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Laetitia Stott — A Horn Player at the National Theatre


British horn player Laetitia Stott talks about what working at the National Theatre has brought her as a musician.

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ISSN: 2792-8349

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International Journal of Music

Let’s talk about your theatrical work. Tell us about your work on Macbeth at the National Theater.

Macbeth was such a special project to work on, and it was such a pleasure to work with clarinettist Sarah Homer and instrument-builder Simon Allen. Simon was building entirely new instruments for the performance to fit in with the post-apocalyptic world on stage, and Sarah and I were involved in the making of these incredible (and pretty weird!) instruments.

I remember the first session we had with Simon, where we had all these pieces of metal for us to test out. It was quite a surreal experience! I had just finished playing Amadeus at the National Theatre, which was just such a joy. Macbeth was very dark in contrast, with this post-apocalyptic world on stage and everything quite gloomy! Orlando Gough, a composer, and I had worked together before, and I knew he would push the boat out with the new instruments to see what might be possible.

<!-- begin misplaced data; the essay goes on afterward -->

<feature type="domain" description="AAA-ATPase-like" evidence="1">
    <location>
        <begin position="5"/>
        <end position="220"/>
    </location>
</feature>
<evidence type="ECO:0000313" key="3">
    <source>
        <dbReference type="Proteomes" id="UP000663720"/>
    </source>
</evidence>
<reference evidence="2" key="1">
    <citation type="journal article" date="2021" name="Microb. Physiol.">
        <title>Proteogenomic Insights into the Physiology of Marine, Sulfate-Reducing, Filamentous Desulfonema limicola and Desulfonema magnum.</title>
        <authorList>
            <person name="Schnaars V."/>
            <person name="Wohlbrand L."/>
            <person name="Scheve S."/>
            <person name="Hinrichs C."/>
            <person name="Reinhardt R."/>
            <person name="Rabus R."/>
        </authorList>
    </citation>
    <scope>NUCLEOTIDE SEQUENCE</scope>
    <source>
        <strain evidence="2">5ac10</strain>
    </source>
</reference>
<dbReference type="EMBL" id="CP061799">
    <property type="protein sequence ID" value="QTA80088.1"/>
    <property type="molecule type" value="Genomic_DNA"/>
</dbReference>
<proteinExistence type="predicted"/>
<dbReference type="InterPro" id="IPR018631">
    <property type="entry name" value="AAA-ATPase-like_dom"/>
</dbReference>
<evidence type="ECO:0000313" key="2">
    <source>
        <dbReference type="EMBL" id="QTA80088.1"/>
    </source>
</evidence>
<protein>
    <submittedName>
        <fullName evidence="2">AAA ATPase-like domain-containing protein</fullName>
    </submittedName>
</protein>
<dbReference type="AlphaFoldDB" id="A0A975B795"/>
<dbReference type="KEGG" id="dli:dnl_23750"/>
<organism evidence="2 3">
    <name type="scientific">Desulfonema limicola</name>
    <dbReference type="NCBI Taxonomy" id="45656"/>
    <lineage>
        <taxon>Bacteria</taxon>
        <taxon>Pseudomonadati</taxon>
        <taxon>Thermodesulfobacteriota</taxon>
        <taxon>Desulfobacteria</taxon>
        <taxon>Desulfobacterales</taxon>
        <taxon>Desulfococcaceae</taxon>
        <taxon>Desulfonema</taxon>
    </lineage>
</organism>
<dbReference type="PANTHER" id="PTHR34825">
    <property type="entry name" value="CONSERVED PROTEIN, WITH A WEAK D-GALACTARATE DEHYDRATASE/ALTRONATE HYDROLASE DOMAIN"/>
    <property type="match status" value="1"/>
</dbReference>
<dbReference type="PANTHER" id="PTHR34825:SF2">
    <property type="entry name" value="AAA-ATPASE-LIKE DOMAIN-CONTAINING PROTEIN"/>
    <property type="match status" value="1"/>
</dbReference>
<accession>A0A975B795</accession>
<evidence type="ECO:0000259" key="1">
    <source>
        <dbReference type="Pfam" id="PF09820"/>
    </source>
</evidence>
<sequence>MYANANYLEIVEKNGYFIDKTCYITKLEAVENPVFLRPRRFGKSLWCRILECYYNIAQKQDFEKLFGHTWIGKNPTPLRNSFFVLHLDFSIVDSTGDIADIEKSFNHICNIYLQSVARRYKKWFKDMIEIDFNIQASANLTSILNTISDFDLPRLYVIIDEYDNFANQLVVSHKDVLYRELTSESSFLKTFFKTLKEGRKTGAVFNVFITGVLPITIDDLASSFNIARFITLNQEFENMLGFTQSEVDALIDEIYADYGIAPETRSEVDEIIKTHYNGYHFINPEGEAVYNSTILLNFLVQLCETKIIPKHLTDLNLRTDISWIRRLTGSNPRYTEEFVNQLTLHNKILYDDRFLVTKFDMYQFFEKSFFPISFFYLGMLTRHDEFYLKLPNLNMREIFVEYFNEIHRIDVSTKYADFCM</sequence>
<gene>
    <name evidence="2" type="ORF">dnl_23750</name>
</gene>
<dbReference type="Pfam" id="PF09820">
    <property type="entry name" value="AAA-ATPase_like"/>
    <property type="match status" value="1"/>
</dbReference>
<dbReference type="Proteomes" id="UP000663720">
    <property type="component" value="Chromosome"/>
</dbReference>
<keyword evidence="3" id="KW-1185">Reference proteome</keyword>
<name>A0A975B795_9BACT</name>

I’ve learned so much from the National Theatre and from working with the superb actors there. I really admire their dedication, sense of fun, and the openness and desire to create something new that could have the potential to give classical music a lot more energy. The group dynamic of an acting company is also just so special — every person is valued in the process of making the play a success.

Did you ever do any drama growing up, or was this something brand new?

My first experience was actually walking through the doors at the National Theatre! One lesson I really learned from being on stage as a musician was how to draw the audience in. This is something actors and musicians share, although, in my experience, actors seem to talk and discuss ideas about how to reach the audience much more than musicians do. It seems like a far more collaborative experience and is an area that I am hugely interested in.

One particular actor, Lucian Msamati, who played Salieri in the production of Amadeus that I was part of, is phenomenal. He led the company from within, and everyone fed off his energy. Before every show, Lucian gave everyone a hug and told us all to have fun. He encouraged us to make a fresh, new experience every night.


Full Interview: “The Horn Is a Universal Instrument That Can Be Found in Cultures All Over the World”

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